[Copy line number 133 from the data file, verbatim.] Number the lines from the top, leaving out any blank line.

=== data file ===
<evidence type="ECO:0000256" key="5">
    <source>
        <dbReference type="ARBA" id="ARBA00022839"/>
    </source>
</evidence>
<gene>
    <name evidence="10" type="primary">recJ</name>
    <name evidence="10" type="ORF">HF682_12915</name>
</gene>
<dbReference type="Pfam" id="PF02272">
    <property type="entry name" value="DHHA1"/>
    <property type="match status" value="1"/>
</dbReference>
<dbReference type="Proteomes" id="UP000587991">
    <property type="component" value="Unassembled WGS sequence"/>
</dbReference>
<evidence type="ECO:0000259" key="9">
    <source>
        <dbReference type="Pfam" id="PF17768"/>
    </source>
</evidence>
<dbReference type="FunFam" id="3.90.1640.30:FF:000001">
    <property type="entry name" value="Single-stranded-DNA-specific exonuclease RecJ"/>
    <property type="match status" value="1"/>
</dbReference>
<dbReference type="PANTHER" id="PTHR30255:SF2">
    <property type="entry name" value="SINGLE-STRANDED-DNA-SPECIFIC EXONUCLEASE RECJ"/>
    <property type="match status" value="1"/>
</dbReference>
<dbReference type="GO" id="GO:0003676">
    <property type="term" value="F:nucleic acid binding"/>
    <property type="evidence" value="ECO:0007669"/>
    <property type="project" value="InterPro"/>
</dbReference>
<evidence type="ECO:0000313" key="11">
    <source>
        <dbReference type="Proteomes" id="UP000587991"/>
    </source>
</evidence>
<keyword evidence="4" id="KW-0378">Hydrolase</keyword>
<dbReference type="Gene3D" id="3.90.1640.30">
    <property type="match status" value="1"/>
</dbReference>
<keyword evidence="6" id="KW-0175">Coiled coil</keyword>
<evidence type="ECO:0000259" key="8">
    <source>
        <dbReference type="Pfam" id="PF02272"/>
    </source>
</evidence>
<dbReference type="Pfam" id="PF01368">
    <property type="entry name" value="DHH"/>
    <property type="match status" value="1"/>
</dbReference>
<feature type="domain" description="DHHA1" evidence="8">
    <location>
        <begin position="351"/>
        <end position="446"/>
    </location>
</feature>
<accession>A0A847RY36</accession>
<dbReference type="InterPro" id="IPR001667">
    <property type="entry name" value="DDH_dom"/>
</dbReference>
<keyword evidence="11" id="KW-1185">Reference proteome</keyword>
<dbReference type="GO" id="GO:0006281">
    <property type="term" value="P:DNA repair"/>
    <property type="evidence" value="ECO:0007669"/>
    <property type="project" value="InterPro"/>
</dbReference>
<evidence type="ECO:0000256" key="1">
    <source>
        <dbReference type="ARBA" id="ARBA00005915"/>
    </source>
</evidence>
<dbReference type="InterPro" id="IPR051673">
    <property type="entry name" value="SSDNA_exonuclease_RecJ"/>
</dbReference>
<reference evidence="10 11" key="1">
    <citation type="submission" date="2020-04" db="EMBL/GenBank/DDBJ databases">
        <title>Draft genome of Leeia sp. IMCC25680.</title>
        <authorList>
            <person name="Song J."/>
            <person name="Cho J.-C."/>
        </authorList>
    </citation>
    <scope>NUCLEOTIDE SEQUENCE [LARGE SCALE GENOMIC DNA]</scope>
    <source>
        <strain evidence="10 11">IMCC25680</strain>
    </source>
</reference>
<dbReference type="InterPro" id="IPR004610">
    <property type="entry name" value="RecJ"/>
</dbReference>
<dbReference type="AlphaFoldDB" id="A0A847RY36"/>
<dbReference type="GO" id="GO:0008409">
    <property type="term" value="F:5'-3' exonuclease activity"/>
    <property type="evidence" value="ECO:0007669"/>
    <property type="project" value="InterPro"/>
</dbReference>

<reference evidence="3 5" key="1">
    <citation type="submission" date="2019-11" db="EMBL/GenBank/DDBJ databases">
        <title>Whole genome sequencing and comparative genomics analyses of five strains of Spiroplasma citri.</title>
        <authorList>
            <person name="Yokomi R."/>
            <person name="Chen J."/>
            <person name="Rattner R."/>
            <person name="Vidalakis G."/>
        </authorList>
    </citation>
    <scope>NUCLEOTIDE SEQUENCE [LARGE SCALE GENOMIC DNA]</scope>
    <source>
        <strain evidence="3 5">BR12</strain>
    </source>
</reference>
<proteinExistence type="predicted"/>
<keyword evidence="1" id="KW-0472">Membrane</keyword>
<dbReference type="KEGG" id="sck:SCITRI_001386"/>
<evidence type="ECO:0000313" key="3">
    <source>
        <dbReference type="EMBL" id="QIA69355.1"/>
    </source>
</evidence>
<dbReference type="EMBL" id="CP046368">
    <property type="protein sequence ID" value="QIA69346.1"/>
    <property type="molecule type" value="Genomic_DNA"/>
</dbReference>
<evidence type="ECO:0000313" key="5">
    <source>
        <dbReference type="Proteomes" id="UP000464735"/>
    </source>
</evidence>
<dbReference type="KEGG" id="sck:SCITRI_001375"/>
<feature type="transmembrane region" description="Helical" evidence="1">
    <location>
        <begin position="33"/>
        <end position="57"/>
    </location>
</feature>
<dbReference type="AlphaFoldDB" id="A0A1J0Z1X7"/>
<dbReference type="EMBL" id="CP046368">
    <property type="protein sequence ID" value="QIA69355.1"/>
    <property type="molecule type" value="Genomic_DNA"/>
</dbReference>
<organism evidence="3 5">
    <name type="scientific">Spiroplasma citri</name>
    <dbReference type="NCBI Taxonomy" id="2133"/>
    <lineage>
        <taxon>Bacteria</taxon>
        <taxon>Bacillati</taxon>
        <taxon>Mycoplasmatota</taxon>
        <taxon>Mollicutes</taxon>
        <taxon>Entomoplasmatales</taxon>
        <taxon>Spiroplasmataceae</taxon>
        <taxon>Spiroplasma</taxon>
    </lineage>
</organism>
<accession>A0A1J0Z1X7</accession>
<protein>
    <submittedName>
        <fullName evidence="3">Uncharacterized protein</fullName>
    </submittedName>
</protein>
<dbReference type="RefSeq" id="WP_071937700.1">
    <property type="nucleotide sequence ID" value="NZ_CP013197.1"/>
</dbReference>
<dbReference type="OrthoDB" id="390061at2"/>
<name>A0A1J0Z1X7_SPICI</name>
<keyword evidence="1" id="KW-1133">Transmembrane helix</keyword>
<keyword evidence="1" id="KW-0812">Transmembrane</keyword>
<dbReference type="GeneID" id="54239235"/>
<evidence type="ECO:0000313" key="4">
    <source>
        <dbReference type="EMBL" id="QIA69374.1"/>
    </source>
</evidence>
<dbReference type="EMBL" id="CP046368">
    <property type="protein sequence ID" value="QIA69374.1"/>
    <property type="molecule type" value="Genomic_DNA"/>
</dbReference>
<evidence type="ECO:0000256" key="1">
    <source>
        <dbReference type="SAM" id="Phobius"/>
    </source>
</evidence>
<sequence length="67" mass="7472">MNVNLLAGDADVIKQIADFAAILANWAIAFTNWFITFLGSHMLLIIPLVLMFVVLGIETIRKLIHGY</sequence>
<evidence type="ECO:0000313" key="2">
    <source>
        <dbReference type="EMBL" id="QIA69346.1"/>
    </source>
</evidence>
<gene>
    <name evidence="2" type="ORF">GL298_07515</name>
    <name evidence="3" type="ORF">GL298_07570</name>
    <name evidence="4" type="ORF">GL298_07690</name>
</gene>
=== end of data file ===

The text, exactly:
<feature type="transmembrane region" description="Helical" evidence="1">